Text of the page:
BMW M5 Competition 2020 facelift 18 | 06 | 2020

    BMW HAS GIVEN its flagship performance M5 Competition a facelift, and follows on from the updates to the ‘standard’ 5 Series. The M5 Competition goes head-to-head with the likes of Audi’s RS6, and is on-sale now across the UK. Prices start at £98,095. (Related: BMW gives 5 Series midlife facelift)

    The 5 Series might well be the ‘sensible’ option, but secretly, deep down in the mind of most BMW buyers, the one they all crave is the M5 Competition. Why?

    Well consider this. It’s powered by a twin-turbocharged 4.4-litre V8 engine, producing 616bhp and 750Nm of torque. Power is dispersed to all four wheels via an eight-speed automatic gearbox. But — and it’s a BIG but — there’s a setting which allows the driver to send 100% of the engine’s power to the rear wheels. Certainly not for the faint-hearted. (Related: Bold huge grille for new BMW 4 Series)

    As for performance: the figures are the same as the pre-facelift model, but they’re till mighty impressive. From standstill it’ll catapult to 62mph in 3.3secs, cover 0–124mph in 10.8s, and is electronically limited to a top speed of 155mph. However … opt for the M Driver’s package, and that max increases to 189mph.


    This facelifted M5 Competition incorporates the same minor cosmetic updates found on the recently revised 5 Series. These include a re-profiled bonnet, subtly updated front splitter, plus a new front bumper. There’s also revised daytime running lights and new adaptive LED headlamps. (Related: BMW 3 Series Touring revealed)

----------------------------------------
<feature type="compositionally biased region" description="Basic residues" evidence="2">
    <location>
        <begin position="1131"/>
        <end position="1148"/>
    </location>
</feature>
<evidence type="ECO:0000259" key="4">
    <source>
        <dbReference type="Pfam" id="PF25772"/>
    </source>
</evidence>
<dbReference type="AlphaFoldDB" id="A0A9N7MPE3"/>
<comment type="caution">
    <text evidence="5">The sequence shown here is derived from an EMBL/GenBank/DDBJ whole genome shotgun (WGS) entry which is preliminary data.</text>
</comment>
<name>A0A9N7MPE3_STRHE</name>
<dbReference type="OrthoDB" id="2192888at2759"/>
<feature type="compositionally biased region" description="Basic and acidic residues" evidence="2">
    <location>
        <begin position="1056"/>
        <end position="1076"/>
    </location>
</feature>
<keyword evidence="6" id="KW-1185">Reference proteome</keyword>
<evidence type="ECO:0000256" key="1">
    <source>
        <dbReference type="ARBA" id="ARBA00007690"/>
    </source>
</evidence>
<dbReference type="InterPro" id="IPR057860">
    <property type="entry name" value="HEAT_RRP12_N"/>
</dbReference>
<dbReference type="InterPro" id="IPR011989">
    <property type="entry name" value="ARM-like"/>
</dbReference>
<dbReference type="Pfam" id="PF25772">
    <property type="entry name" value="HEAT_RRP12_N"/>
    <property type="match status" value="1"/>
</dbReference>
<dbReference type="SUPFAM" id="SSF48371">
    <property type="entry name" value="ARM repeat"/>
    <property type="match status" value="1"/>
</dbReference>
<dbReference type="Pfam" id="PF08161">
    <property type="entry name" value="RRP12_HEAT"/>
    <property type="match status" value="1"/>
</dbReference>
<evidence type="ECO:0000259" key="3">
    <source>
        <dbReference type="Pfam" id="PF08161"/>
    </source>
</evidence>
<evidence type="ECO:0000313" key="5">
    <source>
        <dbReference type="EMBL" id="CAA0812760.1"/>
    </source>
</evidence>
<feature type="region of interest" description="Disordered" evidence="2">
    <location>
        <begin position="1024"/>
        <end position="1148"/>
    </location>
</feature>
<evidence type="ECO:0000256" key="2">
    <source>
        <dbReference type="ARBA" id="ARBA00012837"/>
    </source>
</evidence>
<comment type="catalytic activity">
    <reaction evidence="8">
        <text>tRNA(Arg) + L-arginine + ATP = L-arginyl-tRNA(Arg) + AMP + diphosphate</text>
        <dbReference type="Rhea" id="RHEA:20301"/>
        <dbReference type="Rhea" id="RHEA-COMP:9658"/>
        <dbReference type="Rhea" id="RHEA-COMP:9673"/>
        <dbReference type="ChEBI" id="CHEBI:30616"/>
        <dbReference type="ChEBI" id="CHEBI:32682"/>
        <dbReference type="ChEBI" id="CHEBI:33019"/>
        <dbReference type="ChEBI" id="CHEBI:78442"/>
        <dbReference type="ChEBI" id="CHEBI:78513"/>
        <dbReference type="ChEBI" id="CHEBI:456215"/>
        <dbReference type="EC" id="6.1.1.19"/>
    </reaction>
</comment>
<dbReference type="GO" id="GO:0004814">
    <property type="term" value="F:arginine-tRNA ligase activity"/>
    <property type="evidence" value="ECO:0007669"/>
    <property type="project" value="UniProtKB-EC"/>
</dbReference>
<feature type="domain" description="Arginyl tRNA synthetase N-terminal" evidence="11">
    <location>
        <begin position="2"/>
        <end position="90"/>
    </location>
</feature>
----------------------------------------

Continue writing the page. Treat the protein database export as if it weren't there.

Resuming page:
The designers have also tweaked the front grille, but thankfully it’s nowhere near as dramatic and controversial as that found on the recent 4 Series. The new grille on the M5 Competition is fitted with more sharply angled vanes and drops down into the M5’s revised front apron. The car’s registration plate also sits snuggly beneath the grille, rather than straddling across the middle of that found on the 4 Series.


    Changes at the rear include a new twin-exit exhaust system, a tweaked diffuser, a subtly revised bootlid and a fresh pair of LED tail lights. Buyers can also choose from three new metallic paint colours: Aventurine Red, Alvit Grey and Tanzanite Blue. There’s also a new 20in, twin-spoke alloy wheel design.


    A number of chassis upgrades are also fitted, including stiffer engine mounts and larger disc brakes, with fixed six-piston calipers up front and single piston calipers at the rear, plus uprated dampers. An additional range of M Performance extras is also available, including carbon fibre aero components and coilover suspension. (Related: Mini Electric has 124-mile range)


    Inside the cabin, again the minor changes mirror those first seen on the updated 5 Series. Buyers now get a new 12.3-inch digital instrument cluster and a larger infotainment screen, while electrically adjustable sports seats and sun protective glass now come as standard. The options sheet includes a head-up display, Alcantara headlining and a Harmon/Kardon stereo.


    Not surprisingly, there are other options. Tick the box adjacent to the Technology Plus and you get a seat massage function, a heated steering wheel, soft close doors, plus heated front and rear seats. If that’s not enough, the M5’s Ultimate Pack adds a carbon fibre engine cover and Bowers & Wilkins surround sound system.


    As you might expect, there’s also more driver assistance technology fitted as standard. A 360-degree parking camera, lane-change assist, lane-keeping assist, are all included, as is BMW’s Parking Assistant Plus, which can take control of the car’s steering when reversing into spaces. Also on offer — again on the options list — is BMW’s Drive Recorder function, which cleverly uses the car’s built-in cameras to record footage from around the vehicle.

    Related: BMW i3 upgraded with more range

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    Jim McGill

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